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April 29, 2019

Growing Belief That Future Of USMCA Depends On U.S. Section 232 Metals Tariffs

Is the fate of the United States, Mexico, Canada Agreement tied to President Donald Trump’s Section 232 metals tariffs? According to Fastmarkets AMM (subscription required) Trade for America Executive Director William Lane thinks it is.

In remarks at Steel-Con, Lane said, “No one is going to pass the USMCA until the tariffs on Canada and Mexico are lifted. It’s just a prerequisite.” Lane also doubted the trade agreement could pass the legislative bodies in the three countries if the Trump administration simply replaced the tariffs with a system of quotas.

Paul Nathanson, a senior partner at law firm Bracewell LLP, agreed. He said, “The Canadians have told us that they are not going to agree to quotas. For the most part, the Mexicans are saying the same thing.”

Democrats in the U.S. House and Senate, meanwhile, also are finding other reasons to oppose the USMCA. Last Thursday, House Ways and Means Committee Chairman Richard E. Neal (D-Mass.), Trade Subcommittee Chairman Earl Blumenauer (D-Ore.), and other committee Democrats sent a letter to U.S. Trade Representative Robert Lighthizer highlighting their concerns with the enforcement provisions in the agreement.

The letter said, “The question of enforceability relates directly to the value of the deal that has been negotiated: will the commitments each of the parties signed onto have meaning? What happens when a party fails to deliver on its commitments, whether because it has overlooked a promise, its system has produced an imperfect result, or because it no longer wishes to be bound by the promise? Our concerns are most pointed with respect to the enforceability of the new Agreement’s labor and environment commitments. But they also apply more broadly to all commitments enshrined in the new agreement.”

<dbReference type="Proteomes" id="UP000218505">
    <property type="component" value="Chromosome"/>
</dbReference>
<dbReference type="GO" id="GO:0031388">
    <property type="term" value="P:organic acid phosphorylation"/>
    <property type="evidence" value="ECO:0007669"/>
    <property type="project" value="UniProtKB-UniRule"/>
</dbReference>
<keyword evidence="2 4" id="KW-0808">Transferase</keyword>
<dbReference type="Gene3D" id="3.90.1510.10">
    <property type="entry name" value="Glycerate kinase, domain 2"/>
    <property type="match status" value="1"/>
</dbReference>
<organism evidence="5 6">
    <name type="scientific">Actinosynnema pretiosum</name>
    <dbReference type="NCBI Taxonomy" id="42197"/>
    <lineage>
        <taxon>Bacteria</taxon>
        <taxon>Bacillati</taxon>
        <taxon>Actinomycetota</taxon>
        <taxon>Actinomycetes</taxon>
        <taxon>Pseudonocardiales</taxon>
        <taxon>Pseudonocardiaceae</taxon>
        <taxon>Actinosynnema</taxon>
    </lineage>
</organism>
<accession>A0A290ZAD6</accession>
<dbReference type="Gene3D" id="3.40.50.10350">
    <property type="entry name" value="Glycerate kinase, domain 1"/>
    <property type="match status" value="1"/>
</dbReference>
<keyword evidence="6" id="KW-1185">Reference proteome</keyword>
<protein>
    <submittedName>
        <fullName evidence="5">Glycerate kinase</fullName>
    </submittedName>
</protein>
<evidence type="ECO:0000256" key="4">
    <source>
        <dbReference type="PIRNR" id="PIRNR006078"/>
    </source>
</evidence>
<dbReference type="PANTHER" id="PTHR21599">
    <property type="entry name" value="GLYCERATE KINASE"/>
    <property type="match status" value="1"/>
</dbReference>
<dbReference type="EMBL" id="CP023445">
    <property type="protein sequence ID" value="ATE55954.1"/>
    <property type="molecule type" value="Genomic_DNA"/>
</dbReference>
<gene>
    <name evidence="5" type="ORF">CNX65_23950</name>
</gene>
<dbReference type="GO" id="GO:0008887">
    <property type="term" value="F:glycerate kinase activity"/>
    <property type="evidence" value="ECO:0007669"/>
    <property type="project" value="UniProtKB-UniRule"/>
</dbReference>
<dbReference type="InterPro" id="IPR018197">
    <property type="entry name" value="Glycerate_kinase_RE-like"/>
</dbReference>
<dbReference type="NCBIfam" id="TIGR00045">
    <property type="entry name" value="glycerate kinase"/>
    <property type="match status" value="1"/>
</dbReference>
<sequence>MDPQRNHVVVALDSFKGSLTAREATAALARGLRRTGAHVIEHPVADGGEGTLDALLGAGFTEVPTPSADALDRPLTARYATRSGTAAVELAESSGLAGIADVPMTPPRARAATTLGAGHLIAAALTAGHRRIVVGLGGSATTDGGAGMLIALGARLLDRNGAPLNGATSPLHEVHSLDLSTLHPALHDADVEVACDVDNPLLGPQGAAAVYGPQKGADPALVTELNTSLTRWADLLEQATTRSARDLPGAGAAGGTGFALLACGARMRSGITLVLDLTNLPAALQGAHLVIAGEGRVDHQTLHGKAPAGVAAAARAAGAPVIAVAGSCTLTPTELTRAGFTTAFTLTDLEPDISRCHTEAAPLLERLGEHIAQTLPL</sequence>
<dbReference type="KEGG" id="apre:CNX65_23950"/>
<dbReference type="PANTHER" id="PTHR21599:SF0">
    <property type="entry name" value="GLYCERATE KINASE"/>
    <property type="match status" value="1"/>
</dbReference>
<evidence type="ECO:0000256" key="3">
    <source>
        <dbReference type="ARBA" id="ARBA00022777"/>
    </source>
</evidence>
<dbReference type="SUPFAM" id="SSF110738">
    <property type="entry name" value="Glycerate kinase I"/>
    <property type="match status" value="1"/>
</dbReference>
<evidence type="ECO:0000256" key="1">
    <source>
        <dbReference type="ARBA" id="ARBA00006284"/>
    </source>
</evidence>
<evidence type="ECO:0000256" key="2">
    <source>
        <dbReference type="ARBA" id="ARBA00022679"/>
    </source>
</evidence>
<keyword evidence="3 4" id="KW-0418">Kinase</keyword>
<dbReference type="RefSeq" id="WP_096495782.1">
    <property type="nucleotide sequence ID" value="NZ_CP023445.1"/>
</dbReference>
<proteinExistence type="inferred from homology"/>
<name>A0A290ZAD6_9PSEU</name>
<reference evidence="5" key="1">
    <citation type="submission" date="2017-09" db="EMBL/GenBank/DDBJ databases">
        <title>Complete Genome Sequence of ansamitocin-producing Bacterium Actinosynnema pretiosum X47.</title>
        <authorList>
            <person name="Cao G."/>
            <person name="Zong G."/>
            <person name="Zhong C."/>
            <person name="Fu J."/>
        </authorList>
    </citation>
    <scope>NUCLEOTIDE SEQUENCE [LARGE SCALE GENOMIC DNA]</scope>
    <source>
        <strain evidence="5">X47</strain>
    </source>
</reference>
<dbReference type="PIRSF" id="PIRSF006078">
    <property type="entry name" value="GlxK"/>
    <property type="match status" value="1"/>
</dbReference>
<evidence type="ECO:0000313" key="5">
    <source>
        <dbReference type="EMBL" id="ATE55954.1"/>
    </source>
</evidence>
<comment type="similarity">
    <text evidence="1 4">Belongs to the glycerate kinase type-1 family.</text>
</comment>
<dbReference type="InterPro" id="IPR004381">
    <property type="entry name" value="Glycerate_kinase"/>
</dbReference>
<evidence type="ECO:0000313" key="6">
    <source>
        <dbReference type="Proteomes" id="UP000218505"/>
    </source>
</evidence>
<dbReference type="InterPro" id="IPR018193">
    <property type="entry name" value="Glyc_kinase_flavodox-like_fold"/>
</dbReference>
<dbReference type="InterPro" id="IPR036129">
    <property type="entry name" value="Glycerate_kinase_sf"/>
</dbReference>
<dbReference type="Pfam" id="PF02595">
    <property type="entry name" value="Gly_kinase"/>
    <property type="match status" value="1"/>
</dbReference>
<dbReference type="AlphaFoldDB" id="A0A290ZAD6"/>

The Mexican government, meanwhile, signaled it is not willing to bend to Democrats’ requests on labor enforcement. According to Politico, Martha Bárcena, Mexico’s ambassador to the United States, criticized a measure put forward by U.S. Senate Democrats that would require Mexico to conduct inspections of factories accused of poor working conditions. Bárcena argued, “In a trade agreement, there is reciprocity –  as easy as that. If they want to have a team of labor inspectors going to Mexico, perfect. We will send labor inspectors” to the United States.

While policymakers in the United States, Canada, and Mexico debate the fate of the USMCA and the Section 232 metals tariffs, the Mercatus Center at George Mason University released a study regarding requests for exclusion from the tariffs. Mercatus Senior Research Fellow Christine McDaniel found:

  • The U.S. Department of Commerce has increased the number of decisions it makes per month, but U.S. steel-producing companies also have increased their objections.
  • Objections are consequential. Less than one percent of steel tariff exclusion requests with an objection have been approved, and just 2.7 percent of aluminum tariff exclusion requests with an objection have been approved.
  • The aggregate volume of steel noted in the objections by each steel company far exceed their annual production, “which calls into question their ability to meet domestic demand.”
  • The approval rates of the exclusion requests continue to vary widely by the country of origin. Concerns about China were a driving motivation for imposing Section 232 tariffs, yet for both steel and aluminum the approved quantity from China is greater than the approved quantity from Canada and Mexico combined.

In related news: Forbes reported last week that Mexico has surpassed both Canada and China as the United States’ top trading partner.